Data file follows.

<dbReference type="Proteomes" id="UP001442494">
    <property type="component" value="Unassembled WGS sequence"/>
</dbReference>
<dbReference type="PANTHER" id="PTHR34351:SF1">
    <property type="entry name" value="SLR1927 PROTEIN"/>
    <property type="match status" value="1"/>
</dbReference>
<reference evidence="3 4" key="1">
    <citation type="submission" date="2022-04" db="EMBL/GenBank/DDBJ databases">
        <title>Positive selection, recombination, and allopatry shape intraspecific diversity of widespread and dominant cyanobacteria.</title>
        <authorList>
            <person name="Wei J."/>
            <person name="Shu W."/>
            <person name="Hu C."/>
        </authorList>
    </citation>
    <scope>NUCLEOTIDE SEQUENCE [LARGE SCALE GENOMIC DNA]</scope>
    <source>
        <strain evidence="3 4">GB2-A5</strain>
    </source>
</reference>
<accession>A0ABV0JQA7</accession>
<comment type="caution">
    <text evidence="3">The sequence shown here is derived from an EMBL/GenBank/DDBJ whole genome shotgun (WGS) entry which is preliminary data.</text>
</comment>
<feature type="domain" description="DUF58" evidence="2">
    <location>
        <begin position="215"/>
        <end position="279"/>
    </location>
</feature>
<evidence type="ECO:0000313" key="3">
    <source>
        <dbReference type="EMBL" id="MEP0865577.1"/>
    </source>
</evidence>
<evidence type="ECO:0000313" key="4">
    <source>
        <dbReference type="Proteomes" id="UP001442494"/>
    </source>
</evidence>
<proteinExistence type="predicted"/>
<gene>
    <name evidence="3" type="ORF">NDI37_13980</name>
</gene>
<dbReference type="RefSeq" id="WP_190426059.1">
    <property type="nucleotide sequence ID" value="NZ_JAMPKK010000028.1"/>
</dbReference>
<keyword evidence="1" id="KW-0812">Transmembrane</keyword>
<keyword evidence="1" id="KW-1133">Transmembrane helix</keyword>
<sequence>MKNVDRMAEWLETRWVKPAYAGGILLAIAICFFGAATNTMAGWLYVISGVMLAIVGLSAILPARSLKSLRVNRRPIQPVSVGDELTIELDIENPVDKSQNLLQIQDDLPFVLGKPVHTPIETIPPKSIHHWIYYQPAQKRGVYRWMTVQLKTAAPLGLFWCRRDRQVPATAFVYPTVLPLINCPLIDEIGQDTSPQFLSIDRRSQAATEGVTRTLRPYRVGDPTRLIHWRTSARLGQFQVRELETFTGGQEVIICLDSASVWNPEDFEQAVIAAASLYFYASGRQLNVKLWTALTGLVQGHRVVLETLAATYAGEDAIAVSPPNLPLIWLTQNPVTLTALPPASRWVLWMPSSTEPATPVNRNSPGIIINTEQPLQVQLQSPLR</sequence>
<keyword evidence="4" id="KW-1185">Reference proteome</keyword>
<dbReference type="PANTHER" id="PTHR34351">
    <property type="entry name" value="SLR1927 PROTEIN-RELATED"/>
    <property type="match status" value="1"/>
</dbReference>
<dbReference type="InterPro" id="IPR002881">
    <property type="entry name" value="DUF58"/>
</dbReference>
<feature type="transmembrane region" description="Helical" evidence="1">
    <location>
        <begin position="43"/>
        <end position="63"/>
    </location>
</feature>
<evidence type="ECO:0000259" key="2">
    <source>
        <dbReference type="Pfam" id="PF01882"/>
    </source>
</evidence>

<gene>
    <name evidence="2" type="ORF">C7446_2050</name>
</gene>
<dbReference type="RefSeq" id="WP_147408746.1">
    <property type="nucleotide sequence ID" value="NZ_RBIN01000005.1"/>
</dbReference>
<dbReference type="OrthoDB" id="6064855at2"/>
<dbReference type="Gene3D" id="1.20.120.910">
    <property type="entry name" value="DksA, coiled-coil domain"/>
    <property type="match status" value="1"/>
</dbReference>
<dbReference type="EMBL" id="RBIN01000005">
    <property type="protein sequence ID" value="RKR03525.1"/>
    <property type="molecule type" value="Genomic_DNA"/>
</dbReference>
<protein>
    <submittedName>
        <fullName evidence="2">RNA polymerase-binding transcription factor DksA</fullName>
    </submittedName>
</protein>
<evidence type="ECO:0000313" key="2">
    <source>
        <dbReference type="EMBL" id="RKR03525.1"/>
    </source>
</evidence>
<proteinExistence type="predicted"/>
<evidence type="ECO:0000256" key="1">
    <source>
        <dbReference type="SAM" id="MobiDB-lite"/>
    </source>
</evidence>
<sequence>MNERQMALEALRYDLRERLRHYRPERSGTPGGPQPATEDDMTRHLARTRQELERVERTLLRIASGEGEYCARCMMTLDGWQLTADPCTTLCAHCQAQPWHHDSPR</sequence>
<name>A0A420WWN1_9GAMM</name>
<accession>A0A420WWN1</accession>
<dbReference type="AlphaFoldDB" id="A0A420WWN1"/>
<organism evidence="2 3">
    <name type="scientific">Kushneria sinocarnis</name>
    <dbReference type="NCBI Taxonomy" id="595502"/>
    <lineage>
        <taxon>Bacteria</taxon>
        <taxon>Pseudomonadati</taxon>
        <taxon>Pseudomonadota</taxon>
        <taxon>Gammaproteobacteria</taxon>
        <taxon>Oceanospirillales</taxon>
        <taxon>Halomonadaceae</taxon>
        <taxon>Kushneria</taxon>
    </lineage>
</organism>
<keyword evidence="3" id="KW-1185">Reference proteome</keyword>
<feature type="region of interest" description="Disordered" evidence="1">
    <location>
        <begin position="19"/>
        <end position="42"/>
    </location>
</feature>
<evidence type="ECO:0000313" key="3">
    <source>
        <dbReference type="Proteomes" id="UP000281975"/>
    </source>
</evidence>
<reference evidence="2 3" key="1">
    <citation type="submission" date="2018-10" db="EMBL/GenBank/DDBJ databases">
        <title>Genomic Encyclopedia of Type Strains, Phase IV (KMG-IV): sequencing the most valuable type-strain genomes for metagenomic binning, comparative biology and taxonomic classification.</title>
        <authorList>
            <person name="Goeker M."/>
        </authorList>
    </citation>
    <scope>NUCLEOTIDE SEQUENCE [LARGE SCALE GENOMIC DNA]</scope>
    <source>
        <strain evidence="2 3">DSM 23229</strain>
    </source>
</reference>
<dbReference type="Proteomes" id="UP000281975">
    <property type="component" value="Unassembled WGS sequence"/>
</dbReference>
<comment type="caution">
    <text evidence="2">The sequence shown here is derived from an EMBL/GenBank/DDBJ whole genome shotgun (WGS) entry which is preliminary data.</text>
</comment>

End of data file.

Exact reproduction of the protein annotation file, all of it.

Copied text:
<dbReference type="Proteomes" id="UP001442494">
    <property type="component" value="Unassembled WGS sequence"/>
</dbReference>
<dbReference type="PANTHER" id="PTHR34351:SF1">
    <property type="entry name" value="SLR1927 PROTEIN"/>
    <property type="match status" value="1"/>
</dbReference>
<reference evidence="3 4" key="1">
    <citation type="submission" date="2022-04" db="EMBL/GenBank/DDBJ databases">
        <title>Positive selection, recombination, and allopatry shape intraspecific diversity of widespread and dominant cyanobacteria.</title>
        <authorList>
            <person name="Wei J."/>
            <person name="Shu W."/>
            <person name="Hu C."/>
        </authorList>
    </citation>
    <scope>NUCLEOTIDE SEQUENCE [LARGE SCALE GENOMIC DNA]</scope>
    <source>
        <strain evidence="3 4">GB2-A5</strain>
    </source>
</reference>
<accession>A0ABV0JQA7</accession>
<comment type="caution">
    <text evidence="3">The sequence shown here is derived from an EMBL/GenBank/DDBJ whole genome shotgun (WGS) entry which is preliminary data.</text>
</comment>
<feature type="domain" description="DUF58" evidence="2">
    <location>
        <begin position="215"/>
        <end position="279"/>
    </location>
</feature>
<evidence type="ECO:0000313" key="3">
    <source>
        <dbReference type="EMBL" id="MEP0865577.1"/>
    </source>
</evidence>
<evidence type="ECO:0000313" key="4">
    <source>
        <dbReference type="Proteomes" id="UP001442494"/>
    </source>
</evidence>
<proteinExistence type="predicted"/>
<gene>
    <name evidence="3" type="ORF">NDI37_13980</name>
</gene>
<dbReference type="RefSeq" id="WP_190426059.1">
    <property type="nucleotide sequence ID" value="NZ_JAMPKK010000028.1"/>
</dbReference>
<keyword evidence="1" id="KW-0812">Transmembrane</keyword>
<keyword evidence="1" id="KW-1133">Transmembrane helix</keyword>
<sequence>MKNVDRMAEWLETRWVKPAYAGGILLAIAICFFGAATNTMAGWLYVISGVMLAIVGLSAILPARSLKSLRVNRRPIQPVSVGDELTIELDIENPVDKSQNLLQIQDDLPFVLGKPVHTPIETIPPKSIHHWIYYQPAQKRGVYRWMTVQLKTAAPLGLFWCRRDRQVPATAFVYPTVLPLINCPLIDEIGQDTSPQFLSIDRRSQAATEGVTRTLRPYRVGDPTRLIHWRTSARLGQFQVRELETFTGGQEVIICLDSASVWNPEDFEQAVIAAASLYFYASGRQLNVKLWTALTGLVQGHRVVLETLAATYAGEDAIAVSPPNLPLIWLTQNPVTLTALPPASRWVLWMPSSTEPATPVNRNSPGIIINTEQPLQVQLQSPLR</sequence>
<keyword evidence="4" id="KW-1185">Reference proteome</keyword>
<dbReference type="PANTHER" id="PTHR34351">
    <property type="entry name" value="SLR1927 PROTEIN-RELATED"/>
    <property type="match status" value="1"/>
</dbReference>
<dbReference type="InterPro" id="IPR002881">
    <property type="entry name" value="DUF58"/>
</dbReference>
<feature type="transmembrane region" description="Helical" evidence="1">
    <location>
        <begin position="43"/>
        <end position="63"/>
    </location>
</feature>
<evidence type="ECO:0000259" key="2">
    <source>
        <dbReference type="Pfam" id="PF01882"/>
    </source>
</evidence>

<gene>
    <name evidence="2" type="ORF">C7446_2050</name>
</gene>
<dbReference type="RefSeq" id="WP_147408746.1">
    <property type="nucleotide sequence ID" value="NZ_RBIN01000005.1"/>
</dbReference>
<dbReference type="OrthoDB" id="6064855at2"/>
<dbReference type="Gene3D" id="1.20.120.910">
    <property type="entry name" value="DksA, coiled-coil domain"/>
    <property type="match status" value="1"/>
</dbReference>
<dbReference type="EMBL" id="RBIN01000005">
    <property type="protein sequence ID" value="RKR03525.1"/>
    <property type="molecule type" value="Genomic_DNA"/>
</dbReference>
<protein>
    <submittedName>
        <fullName evidence="2">RNA polymerase-binding transcription factor DksA</fullName>
    </submittedName>
</protein>
<evidence type="ECO:0000313" key="2">
    <source>
        <dbReference type="EMBL" id="RKR03525.1"/>
    </source>
</evidence>
<proteinExistence type="predicted"/>
<evidence type="ECO:0000256" key="1">
    <source>
        <dbReference type="SAM" id="MobiDB-lite"/>
    </source>
</evidence>
<sequence>MNERQMALEALRYDLRERLRHYRPERSGTPGGPQPATEDDMTRHLARTRQELERVERTLLRIASGEGEYCARCMMTLDGWQLTADPCTTLCAHCQAQPWHHDSPR</sequence>
<name>A0A420WWN1_9GAMM</name>
<accession>A0A420WWN1</accession>
<dbReference type="AlphaFoldDB" id="A0A420WWN1"/>
<organism evidence="2 3">
    <name type="scientific">Kushneria sinocarnis</name>
    <dbReference type="NCBI Taxonomy" id="595502"/>
    <lineage>
        <taxon>Bacteria</taxon>
        <taxon>Pseudomonadati</taxon>
        <taxon>Pseudomonadota</taxon>
        <taxon>Gammaproteobacteria</taxon>
        <taxon>Oceanospirillales</taxon>
        <taxon>Halomonadaceae</taxon>
        <taxon>Kushneria</taxon>
    </lineage>
</organism>
<keyword evidence="3" id="KW-1185">Reference proteome</keyword>
<feature type="region of interest" description="Disordered" evidence="1">
    <location>
        <begin position="19"/>
        <end position="42"/>
    </location>
</feature>
<evidence type="ECO:0000313" key="3">
    <source>
        <dbReference type="Proteomes" id="UP000281975"/>
    </source>
</evidence>
<reference evidence="2 3" key="1">
    <citation type="submission" date="2018-10" db="EMBL/GenBank/DDBJ databases">
        <title>Genomic Encyclopedia of Type Strains, Phase IV (KMG-IV): sequencing the most valuable type-strain genomes for metagenomic binning, comparative biology and taxonomic classification.</title>
        <authorList>
            <person name="Goeker M."/>
        </authorList>
    </citation>
    <scope>NUCLEOTIDE SEQUENCE [LARGE SCALE GENOMIC DNA]</scope>
    <source>
        <strain evidence="2 3">DSM 23229</strain>
    </source>
</reference>
<dbReference type="Proteomes" id="UP000281975">
    <property type="component" value="Unassembled WGS sequence"/>
</dbReference>
<comment type="caution">
    <text evidence="2">The sequence shown here is derived from an EMBL/GenBank/DDBJ whole genome shotgun (WGS) entry which is preliminary data.</text>
</comment>